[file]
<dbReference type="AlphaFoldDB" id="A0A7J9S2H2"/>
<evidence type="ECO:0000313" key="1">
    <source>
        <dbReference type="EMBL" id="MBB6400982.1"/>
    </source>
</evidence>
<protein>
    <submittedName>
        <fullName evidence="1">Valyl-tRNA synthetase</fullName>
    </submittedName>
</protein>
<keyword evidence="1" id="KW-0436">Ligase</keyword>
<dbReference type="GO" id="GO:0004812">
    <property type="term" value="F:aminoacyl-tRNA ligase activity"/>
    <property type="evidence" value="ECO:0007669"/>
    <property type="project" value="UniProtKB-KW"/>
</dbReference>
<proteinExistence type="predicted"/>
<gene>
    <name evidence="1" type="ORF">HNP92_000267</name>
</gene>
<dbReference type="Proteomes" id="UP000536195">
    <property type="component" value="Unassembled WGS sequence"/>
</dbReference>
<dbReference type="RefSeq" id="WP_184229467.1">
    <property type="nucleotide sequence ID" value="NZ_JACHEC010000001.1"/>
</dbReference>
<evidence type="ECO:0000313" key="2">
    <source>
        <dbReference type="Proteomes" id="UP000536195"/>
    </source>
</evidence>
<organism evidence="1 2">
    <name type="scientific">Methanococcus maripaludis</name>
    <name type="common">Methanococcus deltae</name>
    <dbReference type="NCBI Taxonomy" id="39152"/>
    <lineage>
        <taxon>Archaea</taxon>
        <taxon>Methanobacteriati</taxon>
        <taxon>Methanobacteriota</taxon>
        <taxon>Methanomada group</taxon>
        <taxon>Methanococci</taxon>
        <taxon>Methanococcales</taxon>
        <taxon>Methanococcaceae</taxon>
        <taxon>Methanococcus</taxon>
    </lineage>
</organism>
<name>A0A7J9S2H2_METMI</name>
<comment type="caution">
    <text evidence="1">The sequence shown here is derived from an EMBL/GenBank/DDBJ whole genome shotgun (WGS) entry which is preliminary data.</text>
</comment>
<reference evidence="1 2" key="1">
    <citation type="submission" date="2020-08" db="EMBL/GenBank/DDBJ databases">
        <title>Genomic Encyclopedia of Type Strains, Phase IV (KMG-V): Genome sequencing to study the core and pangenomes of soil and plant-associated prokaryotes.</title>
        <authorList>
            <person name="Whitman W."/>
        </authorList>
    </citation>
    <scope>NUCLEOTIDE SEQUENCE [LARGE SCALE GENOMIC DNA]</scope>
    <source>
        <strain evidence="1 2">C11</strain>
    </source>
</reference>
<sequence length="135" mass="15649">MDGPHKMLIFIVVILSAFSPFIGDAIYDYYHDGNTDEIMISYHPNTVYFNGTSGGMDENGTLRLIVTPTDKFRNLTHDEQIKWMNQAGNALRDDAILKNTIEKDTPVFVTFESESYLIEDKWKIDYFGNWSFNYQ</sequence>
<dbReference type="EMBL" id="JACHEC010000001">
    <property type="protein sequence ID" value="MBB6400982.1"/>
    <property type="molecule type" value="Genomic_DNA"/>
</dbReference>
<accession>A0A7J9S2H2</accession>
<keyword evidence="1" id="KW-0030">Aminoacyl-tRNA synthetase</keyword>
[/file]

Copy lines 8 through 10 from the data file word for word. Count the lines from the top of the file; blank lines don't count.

    <submittedName>
        <fullName evidence="1">Valyl-tRNA synthetase</fullName>
    </submittedName>